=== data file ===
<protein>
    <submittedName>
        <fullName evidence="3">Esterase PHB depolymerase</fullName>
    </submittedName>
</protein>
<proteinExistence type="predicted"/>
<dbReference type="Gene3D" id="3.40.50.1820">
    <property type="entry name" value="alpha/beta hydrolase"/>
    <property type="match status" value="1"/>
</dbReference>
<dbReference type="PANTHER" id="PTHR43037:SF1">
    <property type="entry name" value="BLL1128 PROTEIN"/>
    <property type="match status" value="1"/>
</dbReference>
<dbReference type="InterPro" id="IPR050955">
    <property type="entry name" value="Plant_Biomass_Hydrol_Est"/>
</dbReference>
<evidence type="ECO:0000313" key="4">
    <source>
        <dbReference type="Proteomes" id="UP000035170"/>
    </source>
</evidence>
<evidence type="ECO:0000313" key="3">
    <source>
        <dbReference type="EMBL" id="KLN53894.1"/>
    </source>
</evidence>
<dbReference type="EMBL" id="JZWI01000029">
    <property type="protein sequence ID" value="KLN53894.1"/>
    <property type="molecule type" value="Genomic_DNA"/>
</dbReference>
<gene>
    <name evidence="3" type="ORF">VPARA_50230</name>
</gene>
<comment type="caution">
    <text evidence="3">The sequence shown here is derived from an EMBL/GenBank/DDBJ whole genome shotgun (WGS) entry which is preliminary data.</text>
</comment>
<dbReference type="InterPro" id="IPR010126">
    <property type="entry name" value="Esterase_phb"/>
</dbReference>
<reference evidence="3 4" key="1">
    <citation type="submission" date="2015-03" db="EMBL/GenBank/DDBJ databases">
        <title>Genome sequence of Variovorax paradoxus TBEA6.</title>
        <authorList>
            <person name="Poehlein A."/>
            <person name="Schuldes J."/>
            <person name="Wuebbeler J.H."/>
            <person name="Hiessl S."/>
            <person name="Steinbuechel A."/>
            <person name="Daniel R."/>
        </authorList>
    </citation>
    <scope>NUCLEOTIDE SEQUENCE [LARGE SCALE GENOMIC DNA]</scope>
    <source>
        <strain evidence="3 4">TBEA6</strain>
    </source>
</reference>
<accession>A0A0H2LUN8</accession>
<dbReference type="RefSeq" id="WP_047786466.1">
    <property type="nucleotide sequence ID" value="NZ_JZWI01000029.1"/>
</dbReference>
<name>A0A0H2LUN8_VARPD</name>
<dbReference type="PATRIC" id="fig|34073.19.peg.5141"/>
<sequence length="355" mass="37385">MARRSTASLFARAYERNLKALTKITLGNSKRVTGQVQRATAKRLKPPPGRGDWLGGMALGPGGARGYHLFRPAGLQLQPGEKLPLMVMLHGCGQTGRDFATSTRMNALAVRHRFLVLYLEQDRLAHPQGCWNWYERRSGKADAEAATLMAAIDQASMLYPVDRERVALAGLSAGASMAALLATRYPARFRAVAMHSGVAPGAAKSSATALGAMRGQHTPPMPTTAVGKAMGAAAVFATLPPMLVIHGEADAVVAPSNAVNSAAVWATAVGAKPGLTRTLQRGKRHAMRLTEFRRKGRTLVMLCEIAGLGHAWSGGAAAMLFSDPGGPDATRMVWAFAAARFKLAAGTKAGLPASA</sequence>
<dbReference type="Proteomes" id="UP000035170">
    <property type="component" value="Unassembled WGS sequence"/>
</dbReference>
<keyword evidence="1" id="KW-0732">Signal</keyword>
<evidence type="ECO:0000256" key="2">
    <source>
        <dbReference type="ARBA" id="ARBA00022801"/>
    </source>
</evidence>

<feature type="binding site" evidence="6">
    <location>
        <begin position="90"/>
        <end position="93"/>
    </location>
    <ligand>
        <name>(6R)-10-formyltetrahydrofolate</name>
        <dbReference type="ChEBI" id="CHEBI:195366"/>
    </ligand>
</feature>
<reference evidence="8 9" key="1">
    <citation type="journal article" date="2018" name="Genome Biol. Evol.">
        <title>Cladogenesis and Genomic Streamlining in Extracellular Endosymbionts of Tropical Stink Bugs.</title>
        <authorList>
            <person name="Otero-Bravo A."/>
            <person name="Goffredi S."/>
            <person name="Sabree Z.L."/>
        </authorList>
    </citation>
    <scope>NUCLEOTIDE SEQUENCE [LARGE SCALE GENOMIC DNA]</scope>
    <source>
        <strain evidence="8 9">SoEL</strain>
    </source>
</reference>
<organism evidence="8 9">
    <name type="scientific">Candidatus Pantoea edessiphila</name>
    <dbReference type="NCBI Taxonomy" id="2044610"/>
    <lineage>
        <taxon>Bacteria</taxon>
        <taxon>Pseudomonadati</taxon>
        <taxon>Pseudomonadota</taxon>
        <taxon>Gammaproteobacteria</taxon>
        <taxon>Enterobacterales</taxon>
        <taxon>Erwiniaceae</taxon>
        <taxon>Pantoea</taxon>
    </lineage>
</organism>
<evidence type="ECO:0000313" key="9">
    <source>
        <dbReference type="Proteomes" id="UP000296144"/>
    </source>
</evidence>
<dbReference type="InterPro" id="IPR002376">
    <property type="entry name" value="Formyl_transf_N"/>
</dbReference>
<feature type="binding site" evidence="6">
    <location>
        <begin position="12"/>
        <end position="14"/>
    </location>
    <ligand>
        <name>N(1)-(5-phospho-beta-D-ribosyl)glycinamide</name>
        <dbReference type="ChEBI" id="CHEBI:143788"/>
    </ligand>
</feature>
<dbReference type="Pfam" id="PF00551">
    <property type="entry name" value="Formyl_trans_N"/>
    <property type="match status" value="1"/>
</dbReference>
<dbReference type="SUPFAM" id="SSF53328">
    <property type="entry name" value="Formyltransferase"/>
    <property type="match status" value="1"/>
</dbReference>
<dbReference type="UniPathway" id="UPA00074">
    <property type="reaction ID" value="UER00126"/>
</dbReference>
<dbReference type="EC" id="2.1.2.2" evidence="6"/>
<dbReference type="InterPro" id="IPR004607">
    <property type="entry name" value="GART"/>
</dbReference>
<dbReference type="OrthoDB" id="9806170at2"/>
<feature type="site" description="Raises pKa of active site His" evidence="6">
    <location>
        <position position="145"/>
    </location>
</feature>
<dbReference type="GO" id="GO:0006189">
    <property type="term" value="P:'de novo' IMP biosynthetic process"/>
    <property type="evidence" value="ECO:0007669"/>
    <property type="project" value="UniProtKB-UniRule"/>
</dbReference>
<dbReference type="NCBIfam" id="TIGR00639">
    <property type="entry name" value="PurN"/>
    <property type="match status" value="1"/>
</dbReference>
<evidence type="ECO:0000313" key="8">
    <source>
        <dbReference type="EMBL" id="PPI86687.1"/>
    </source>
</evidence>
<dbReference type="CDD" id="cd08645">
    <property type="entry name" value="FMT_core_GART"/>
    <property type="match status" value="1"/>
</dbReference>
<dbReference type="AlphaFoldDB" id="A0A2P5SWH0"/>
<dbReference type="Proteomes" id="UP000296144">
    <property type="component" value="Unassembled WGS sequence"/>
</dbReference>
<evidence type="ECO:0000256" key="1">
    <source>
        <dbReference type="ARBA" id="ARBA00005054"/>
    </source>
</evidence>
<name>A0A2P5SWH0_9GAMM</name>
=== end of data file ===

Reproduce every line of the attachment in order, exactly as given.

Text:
<protein>
    <submittedName>
        <fullName evidence="3">Esterase PHB depolymerase</fullName>
    </submittedName>
</protein>
<proteinExistence type="predicted"/>
<dbReference type="Gene3D" id="3.40.50.1820">
    <property type="entry name" value="alpha/beta hydrolase"/>
    <property type="match status" value="1"/>
</dbReference>
<dbReference type="PANTHER" id="PTHR43037:SF1">
    <property type="entry name" value="BLL1128 PROTEIN"/>
    <property type="match status" value="1"/>
</dbReference>
<dbReference type="InterPro" id="IPR050955">
    <property type="entry name" value="Plant_Biomass_Hydrol_Est"/>
</dbReference>
<evidence type="ECO:0000313" key="4">
    <source>
        <dbReference type="Proteomes" id="UP000035170"/>
    </source>
</evidence>
<evidence type="ECO:0000313" key="3">
    <source>
        <dbReference type="EMBL" id="KLN53894.1"/>
    </source>
</evidence>
<dbReference type="EMBL" id="JZWI01000029">
    <property type="protein sequence ID" value="KLN53894.1"/>
    <property type="molecule type" value="Genomic_DNA"/>
</dbReference>
<gene>
    <name evidence="3" type="ORF">VPARA_50230</name>
</gene>
<comment type="caution">
    <text evidence="3">The sequence shown here is derived from an EMBL/GenBank/DDBJ whole genome shotgun (WGS) entry which is preliminary data.</text>
</comment>
<dbReference type="InterPro" id="IPR010126">
    <property type="entry name" value="Esterase_phb"/>
</dbReference>
<reference evidence="3 4" key="1">
    <citation type="submission" date="2015-03" db="EMBL/GenBank/DDBJ databases">
        <title>Genome sequence of Variovorax paradoxus TBEA6.</title>
        <authorList>
            <person name="Poehlein A."/>
            <person name="Schuldes J."/>
            <person name="Wuebbeler J.H."/>
            <person name="Hiessl S."/>
            <person name="Steinbuechel A."/>
            <person name="Daniel R."/>
        </authorList>
    </citation>
    <scope>NUCLEOTIDE SEQUENCE [LARGE SCALE GENOMIC DNA]</scope>
    <source>
        <strain evidence="3 4">TBEA6</strain>
    </source>
</reference>
<accession>A0A0H2LUN8</accession>
<dbReference type="RefSeq" id="WP_047786466.1">
    <property type="nucleotide sequence ID" value="NZ_JZWI01000029.1"/>
</dbReference>
<name>A0A0H2LUN8_VARPD</name>
<dbReference type="PATRIC" id="fig|34073.19.peg.5141"/>
<sequence length="355" mass="37385">MARRSTASLFARAYERNLKALTKITLGNSKRVTGQVQRATAKRLKPPPGRGDWLGGMALGPGGARGYHLFRPAGLQLQPGEKLPLMVMLHGCGQTGRDFATSTRMNALAVRHRFLVLYLEQDRLAHPQGCWNWYERRSGKADAEAATLMAAIDQASMLYPVDRERVALAGLSAGASMAALLATRYPARFRAVAMHSGVAPGAAKSSATALGAMRGQHTPPMPTTAVGKAMGAAAVFATLPPMLVIHGEADAVVAPSNAVNSAAVWATAVGAKPGLTRTLQRGKRHAMRLTEFRRKGRTLVMLCEIAGLGHAWSGGAAAMLFSDPGGPDATRMVWAFAAARFKLAAGTKAGLPASA</sequence>
<dbReference type="Proteomes" id="UP000035170">
    <property type="component" value="Unassembled WGS sequence"/>
</dbReference>
<keyword evidence="1" id="KW-0732">Signal</keyword>
<evidence type="ECO:0000256" key="2">
    <source>
        <dbReference type="ARBA" id="ARBA00022801"/>
    </source>
</evidence>

<feature type="binding site" evidence="6">
    <location>
        <begin position="90"/>
        <end position="93"/>
    </location>
    <ligand>
        <name>(6R)-10-formyltetrahydrofolate</name>
        <dbReference type="ChEBI" id="CHEBI:195366"/>
    </ligand>
</feature>
<reference evidence="8 9" key="1">
    <citation type="journal article" date="2018" name="Genome Biol. Evol.">
        <title>Cladogenesis and Genomic Streamlining in Extracellular Endosymbionts of Tropical Stink Bugs.</title>
        <authorList>
            <person name="Otero-Bravo A."/>
            <person name="Goffredi S."/>
            <person name="Sabree Z.L."/>
        </authorList>
    </citation>
    <scope>NUCLEOTIDE SEQUENCE [LARGE SCALE GENOMIC DNA]</scope>
    <source>
        <strain evidence="8 9">SoEL</strain>
    </source>
</reference>
<organism evidence="8 9">
    <name type="scientific">Candidatus Pantoea edessiphila</name>
    <dbReference type="NCBI Taxonomy" id="2044610"/>
    <lineage>
        <taxon>Bacteria</taxon>
        <taxon>Pseudomonadati</taxon>
        <taxon>Pseudomonadota</taxon>
        <taxon>Gammaproteobacteria</taxon>
        <taxon>Enterobacterales</taxon>
        <taxon>Erwiniaceae</taxon>
        <taxon>Pantoea</taxon>
    </lineage>
</organism>
<evidence type="ECO:0000313" key="9">
    <source>
        <dbReference type="Proteomes" id="UP000296144"/>
    </source>
</evidence>
<dbReference type="InterPro" id="IPR002376">
    <property type="entry name" value="Formyl_transf_N"/>
</dbReference>
<feature type="binding site" evidence="6">
    <location>
        <begin position="12"/>
        <end position="14"/>
    </location>
    <ligand>
        <name>N(1)-(5-phospho-beta-D-ribosyl)glycinamide</name>
        <dbReference type="ChEBI" id="CHEBI:143788"/>
    </ligand>
</feature>
<dbReference type="Pfam" id="PF00551">
    <property type="entry name" value="Formyl_trans_N"/>
    <property type="match status" value="1"/>
</dbReference>
<dbReference type="SUPFAM" id="SSF53328">
    <property type="entry name" value="Formyltransferase"/>
    <property type="match status" value="1"/>
</dbReference>
<dbReference type="UniPathway" id="UPA00074">
    <property type="reaction ID" value="UER00126"/>
</dbReference>
<dbReference type="EC" id="2.1.2.2" evidence="6"/>
<dbReference type="InterPro" id="IPR004607">
    <property type="entry name" value="GART"/>
</dbReference>
<dbReference type="OrthoDB" id="9806170at2"/>
<feature type="site" description="Raises pKa of active site His" evidence="6">
    <location>
        <position position="145"/>
    </location>
</feature>
<dbReference type="GO" id="GO:0006189">
    <property type="term" value="P:'de novo' IMP biosynthetic process"/>
    <property type="evidence" value="ECO:0007669"/>
    <property type="project" value="UniProtKB-UniRule"/>
</dbReference>
<dbReference type="NCBIfam" id="TIGR00639">
    <property type="entry name" value="PurN"/>
    <property type="match status" value="1"/>
</dbReference>
<evidence type="ECO:0000313" key="8">
    <source>
        <dbReference type="EMBL" id="PPI86687.1"/>
    </source>
</evidence>
<dbReference type="CDD" id="cd08645">
    <property type="entry name" value="FMT_core_GART"/>
    <property type="match status" value="1"/>
</dbReference>
<dbReference type="AlphaFoldDB" id="A0A2P5SWH0"/>
<dbReference type="Proteomes" id="UP000296144">
    <property type="component" value="Unassembled WGS sequence"/>
</dbReference>
<evidence type="ECO:0000256" key="1">
    <source>
        <dbReference type="ARBA" id="ARBA00005054"/>
    </source>
</evidence>
<name>A0A2P5SWH0_9GAMM</name>